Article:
Tuesday, 11 February 2014

An Alien in Taiwan - Cathy Butler

In December I made my first ever trip to the Far East. I’d been invited to talk about children’s books to some academics in Taiwan, but it was a wonderful opportunity to see the country, eat the food, and of course meet some of the Taiwanese people – mostly students (see above) and lecturers. I was there for less than a week, but I had a great time, and would love to return. (Yes, that’s a hint.)

As well as two suitcases my luggage of course included a plentiful supply of English self-consciousness and pre-emptive guilt. This began, as so often, with the question of language. It happens that I’ve been learning Japanese for a while, so I was able to guess at the meaning of some of the Chinese characters (which are largely the same in both languages), but my spoken Chinese was limited to a very few words I’d hastily mugged up from a phrasebook. No one seemed to mind, and it was no practical impediment to getting around (these days, the world comes with English subtitles), but it felt a bit pathetic.

Language guilt was just the tip of the iceberg, though. I also noticed myself continually pinging between two attitudes, both of which I wished to avoid. How could I simultaneously refrain from a) seeing everything in Taiwan in Western terms, and b) focusing too exclusively on the differences? How could I steer between the Scylla of orientalism and the Charybdis of appropriation, while still entering fully into an appreciation of what I was seeing?

I soon decided I was worrying too much, and that not quite understanding what I was seeing or immediately knowing how to process it was a valuable part of the experience, as well as an inevitable one. Why was it, for instance, that in Taiwan (a country in which Christians make up less than 5% of the population) Christmas decorations and music were far more in evidence than they had been back in Bristol? I didn’t know – but I could admire these life-sized cardboard cut-outs of the nativity, especially the psyched expression on the Virgin Mary’s face.Why did approximately one in ten Taiwanese  (especially young women) wear surgical masks – even in lectures? Was it to do with pollution? A fear of spreading germs? A measure against the unseasonably cold weather? Modesty? In the end I stopped asking. And what is the appeal of the Bunny King, skull-wielding Lord of Nature, whose mount is a farting pig? I don’t know the answer, but I bought the mug.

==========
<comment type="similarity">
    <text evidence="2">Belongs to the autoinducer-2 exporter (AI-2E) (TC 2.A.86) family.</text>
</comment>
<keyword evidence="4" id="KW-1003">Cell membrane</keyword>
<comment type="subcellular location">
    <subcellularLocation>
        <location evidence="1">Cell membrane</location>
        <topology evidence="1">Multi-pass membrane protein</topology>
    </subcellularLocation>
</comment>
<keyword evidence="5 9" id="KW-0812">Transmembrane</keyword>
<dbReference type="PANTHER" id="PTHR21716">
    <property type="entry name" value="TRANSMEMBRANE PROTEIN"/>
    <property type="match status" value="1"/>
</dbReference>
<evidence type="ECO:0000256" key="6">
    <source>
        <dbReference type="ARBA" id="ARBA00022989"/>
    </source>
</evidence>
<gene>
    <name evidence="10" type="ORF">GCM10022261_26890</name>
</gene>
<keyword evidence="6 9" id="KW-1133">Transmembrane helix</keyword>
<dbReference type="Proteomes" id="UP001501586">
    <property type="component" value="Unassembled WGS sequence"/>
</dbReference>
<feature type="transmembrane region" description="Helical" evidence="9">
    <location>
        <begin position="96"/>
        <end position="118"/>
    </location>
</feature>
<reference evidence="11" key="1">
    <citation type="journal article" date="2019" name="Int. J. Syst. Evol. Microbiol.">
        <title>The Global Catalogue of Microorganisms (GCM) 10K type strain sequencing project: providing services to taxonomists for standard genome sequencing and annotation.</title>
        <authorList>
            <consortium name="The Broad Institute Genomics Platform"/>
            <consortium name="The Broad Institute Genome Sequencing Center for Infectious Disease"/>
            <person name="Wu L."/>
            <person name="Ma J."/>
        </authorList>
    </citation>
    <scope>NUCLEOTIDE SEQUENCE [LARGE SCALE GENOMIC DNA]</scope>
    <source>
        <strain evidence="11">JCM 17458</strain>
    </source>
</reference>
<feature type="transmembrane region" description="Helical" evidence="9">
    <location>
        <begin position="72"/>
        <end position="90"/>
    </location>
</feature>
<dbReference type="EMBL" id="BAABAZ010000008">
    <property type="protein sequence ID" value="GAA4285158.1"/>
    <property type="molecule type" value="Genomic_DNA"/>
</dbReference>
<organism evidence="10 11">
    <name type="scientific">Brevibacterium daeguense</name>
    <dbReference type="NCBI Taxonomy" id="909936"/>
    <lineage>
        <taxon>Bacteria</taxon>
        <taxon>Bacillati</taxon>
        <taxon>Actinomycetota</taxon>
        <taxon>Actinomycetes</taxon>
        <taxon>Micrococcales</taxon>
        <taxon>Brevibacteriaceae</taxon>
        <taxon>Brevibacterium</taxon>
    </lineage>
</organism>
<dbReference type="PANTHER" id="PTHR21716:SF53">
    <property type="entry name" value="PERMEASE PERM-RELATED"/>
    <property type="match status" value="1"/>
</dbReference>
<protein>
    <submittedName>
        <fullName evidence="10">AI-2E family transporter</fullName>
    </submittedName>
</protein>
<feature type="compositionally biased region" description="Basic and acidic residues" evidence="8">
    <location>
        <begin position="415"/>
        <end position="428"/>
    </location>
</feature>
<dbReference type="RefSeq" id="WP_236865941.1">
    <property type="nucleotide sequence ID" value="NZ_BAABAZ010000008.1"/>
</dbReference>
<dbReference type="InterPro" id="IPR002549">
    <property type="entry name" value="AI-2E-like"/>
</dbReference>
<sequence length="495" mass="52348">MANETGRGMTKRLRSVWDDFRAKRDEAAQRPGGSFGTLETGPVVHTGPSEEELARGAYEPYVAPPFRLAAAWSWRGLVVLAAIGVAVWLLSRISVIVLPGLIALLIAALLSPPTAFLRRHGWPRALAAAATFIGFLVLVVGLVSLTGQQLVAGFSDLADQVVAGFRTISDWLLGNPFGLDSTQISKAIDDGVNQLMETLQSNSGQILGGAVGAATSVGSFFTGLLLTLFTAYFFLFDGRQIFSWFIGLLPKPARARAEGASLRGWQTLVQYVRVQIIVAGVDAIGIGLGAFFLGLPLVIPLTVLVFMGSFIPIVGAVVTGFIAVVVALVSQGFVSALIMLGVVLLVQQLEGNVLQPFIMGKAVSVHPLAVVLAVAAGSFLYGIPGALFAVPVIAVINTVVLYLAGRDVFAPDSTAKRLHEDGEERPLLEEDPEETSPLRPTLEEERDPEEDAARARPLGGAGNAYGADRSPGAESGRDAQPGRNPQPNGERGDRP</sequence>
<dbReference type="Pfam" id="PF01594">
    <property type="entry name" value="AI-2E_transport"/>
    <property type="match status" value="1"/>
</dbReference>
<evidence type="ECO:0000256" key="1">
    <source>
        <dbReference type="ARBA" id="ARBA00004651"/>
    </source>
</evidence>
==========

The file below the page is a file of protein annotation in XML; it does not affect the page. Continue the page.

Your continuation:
The wish to remedy ignorance is laudable, but sometimes it’s salutary to embrace one’s own lack of understanding. It can sharpen the senses and the observation – just as a piqued appetite is more discerning than a sated one. “Children are used to not knowing,” Diana Wynne Jones once told me – explaining that this was what made them more observant readers of her books than adults, many of whom had let their curiosity slacken and their stamina wane through surrounding themselves with people and ideas they understood and were comfortable with. It’s good training for writers, too, whose job is in large part one of making the world strange and new by catching it at unexpected angles.

The trick, of course, is not to make ignorance one’s goal. But as long as I’m uncomfortable, I can relax.


Penny Dolan said...

An exceedingly good point! May you continue to be uncomfortable in this fine way!

Dianne Hofmeyr said...

'making the world strange and new by catching it at unexpected angles' ... that's brilliant Cathy! I've never been to Taiwan but having experienced a few hospitals with an iill friend in remote villages in mainland China, I began to feel the world as very strange and new!

Emma Barnes said...

I've felt something similar in France, of all places. I was staying with a French family, and listening to them converse, catching only a phrase here and there, and wondering what they were saying, I began to feel just like a child, constantly puzzled about what the "grown-ups" were on about (while mainly thinking about the next nice thing to eat).

Catherine Butler said...

Emma, I used to have French in-laws and had a similar experience (my French is poor), especially when they'd switch from English to French halfway through a conversation!